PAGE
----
Road test: Toyota Yaris
Toyota has been continually improving its third-generation Yaris supermini, but the package of revisions we look at here is the most far-reaching yet, delivering an all-new look, a new 1.5-litre petrol engine and standardisation of the brand’s camera-driven ‘Safety Sense’ package. What was already a class act has just become genuinely hard to overlook.
If you were asked to name the cars vying for the title of best supermini, it would be a reasonable wager that the Toyota Yaris wouldn’t be among your top three. If, on the other hand, you had to name a small car that would be trouble-free, cheap to run and easy to use, it would be right up there.
The thing is, those criteria are exactly what many supermini buyers are looking for. The Yaris has always been a supermini that works well in the real world and this third-generation car is no exception. It has long lacked a bit of flair, though, and Toyota has belatedly realised this, endowing the latest model with a lot more styling input, as well as engineering improvements.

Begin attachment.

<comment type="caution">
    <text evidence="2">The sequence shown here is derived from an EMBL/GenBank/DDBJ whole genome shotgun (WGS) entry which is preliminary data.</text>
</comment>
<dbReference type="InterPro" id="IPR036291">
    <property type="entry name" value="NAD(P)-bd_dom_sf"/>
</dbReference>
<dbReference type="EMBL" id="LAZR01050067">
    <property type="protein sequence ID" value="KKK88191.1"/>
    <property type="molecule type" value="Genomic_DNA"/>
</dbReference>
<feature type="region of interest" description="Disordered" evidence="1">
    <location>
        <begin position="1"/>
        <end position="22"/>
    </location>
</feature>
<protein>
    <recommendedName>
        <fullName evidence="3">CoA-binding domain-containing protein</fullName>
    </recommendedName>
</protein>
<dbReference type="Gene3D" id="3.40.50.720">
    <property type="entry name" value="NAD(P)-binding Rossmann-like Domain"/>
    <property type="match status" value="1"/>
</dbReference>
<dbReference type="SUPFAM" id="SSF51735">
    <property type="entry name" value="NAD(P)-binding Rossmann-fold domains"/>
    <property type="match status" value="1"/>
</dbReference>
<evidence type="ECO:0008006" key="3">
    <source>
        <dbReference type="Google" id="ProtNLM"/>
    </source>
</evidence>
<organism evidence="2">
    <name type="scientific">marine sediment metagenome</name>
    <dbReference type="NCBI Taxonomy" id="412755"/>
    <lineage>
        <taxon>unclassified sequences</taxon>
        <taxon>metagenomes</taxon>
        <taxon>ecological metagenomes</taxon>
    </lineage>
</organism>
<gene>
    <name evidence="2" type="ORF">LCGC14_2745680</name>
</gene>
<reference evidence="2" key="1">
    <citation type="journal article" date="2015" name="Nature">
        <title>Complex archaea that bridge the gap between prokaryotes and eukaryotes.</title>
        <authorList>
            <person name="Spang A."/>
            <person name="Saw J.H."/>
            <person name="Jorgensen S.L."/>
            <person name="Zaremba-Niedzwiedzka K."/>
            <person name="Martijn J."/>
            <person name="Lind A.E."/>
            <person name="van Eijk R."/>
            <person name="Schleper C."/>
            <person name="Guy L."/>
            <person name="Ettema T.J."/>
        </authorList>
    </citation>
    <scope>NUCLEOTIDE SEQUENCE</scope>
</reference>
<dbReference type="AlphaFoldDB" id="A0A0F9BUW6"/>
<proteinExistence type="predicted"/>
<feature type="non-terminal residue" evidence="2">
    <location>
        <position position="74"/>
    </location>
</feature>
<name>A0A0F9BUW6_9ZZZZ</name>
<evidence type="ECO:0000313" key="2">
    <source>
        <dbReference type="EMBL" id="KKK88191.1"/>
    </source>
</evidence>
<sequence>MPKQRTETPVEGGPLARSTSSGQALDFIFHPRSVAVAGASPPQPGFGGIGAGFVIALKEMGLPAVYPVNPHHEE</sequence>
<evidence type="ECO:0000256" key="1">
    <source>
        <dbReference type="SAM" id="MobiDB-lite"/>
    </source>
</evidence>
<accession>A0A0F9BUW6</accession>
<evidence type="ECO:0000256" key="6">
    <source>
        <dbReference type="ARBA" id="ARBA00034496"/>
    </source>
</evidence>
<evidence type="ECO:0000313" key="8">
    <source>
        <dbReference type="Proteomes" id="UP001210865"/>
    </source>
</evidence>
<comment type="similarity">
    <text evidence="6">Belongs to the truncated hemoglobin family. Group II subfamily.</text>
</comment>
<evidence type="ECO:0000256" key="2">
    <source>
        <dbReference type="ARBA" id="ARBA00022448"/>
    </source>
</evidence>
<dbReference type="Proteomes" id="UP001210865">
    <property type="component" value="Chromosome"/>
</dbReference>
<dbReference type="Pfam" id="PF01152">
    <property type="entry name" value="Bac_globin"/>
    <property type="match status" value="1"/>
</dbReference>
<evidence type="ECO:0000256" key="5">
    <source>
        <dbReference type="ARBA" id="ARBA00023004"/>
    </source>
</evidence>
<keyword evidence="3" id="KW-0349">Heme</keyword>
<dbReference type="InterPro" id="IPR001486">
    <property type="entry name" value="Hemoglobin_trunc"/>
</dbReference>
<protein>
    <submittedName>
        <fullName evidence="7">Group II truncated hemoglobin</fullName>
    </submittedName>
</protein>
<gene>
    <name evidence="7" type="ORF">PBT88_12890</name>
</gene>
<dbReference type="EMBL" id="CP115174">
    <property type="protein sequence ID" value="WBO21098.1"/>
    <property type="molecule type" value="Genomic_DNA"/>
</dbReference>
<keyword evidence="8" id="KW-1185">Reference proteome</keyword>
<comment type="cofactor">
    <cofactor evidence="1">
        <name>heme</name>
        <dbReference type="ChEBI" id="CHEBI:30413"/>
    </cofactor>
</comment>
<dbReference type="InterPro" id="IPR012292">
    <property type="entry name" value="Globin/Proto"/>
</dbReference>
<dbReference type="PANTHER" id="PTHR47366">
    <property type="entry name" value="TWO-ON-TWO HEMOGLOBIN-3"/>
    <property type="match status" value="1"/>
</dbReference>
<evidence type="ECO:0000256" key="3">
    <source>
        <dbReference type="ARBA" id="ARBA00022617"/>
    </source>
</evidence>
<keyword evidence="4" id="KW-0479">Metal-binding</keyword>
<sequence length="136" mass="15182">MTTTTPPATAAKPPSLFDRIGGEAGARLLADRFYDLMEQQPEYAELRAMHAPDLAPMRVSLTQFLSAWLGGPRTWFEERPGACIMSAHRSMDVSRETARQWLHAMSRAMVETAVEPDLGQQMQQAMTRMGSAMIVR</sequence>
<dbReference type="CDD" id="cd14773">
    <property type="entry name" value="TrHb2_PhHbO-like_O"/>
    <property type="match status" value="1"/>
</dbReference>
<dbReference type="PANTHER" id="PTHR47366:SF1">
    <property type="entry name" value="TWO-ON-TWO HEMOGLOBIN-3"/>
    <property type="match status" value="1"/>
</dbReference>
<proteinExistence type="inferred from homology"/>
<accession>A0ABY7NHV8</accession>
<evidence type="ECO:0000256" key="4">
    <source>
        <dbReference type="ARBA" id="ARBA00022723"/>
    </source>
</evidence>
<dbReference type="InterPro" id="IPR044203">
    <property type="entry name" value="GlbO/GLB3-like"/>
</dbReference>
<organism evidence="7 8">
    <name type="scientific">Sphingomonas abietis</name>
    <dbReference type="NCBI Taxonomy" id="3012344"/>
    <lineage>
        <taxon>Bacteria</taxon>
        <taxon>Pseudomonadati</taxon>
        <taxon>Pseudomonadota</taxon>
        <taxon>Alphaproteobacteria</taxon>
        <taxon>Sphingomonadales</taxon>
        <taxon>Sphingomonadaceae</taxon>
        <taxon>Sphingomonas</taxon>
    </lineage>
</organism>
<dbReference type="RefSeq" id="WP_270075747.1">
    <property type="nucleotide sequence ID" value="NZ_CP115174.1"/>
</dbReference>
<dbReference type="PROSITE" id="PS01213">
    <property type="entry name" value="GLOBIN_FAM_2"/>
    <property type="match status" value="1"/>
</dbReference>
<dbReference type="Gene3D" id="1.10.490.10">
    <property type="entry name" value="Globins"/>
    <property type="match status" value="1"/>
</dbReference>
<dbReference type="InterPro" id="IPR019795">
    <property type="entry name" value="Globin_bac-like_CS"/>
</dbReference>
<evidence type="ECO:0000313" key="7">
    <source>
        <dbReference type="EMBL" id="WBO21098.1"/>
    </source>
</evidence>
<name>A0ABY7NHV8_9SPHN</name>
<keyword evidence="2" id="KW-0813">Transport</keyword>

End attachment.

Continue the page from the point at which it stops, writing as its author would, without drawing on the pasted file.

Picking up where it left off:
Toyota has worked to improve the driving dynamics of this car in recent times and the result is that if you haven’t tried a Yaris for a bit, you might be surprised by just how well this one handles. Probably the greatest efforts have been centred on improving refinement and to that end, more recent models feature better soundproofing material, refettled engines and sleeker aerodynamics to reduce wind noise.
The big news on the engine front is the introduction of a new 1.5-litre petrol engine to replace the previous ageing 1.33-litre unit. Power output is up 10 per cent to 110bhp, which makes the car nearly a second quicker over the 0-62mph sprint (which now takes 11.0s).
More important is the news that torque is up to 136Nm, so the crucial 50 to 75mph overtaking increment is a second quicker too. The engine can also be paired with an optional CVT automatic. As before, other Yaris engine options include a 1.0-litre VVT-i petrol unit and a 1.5-litre petrol/electric Hybrid which has been re-engineered for greater efficiency.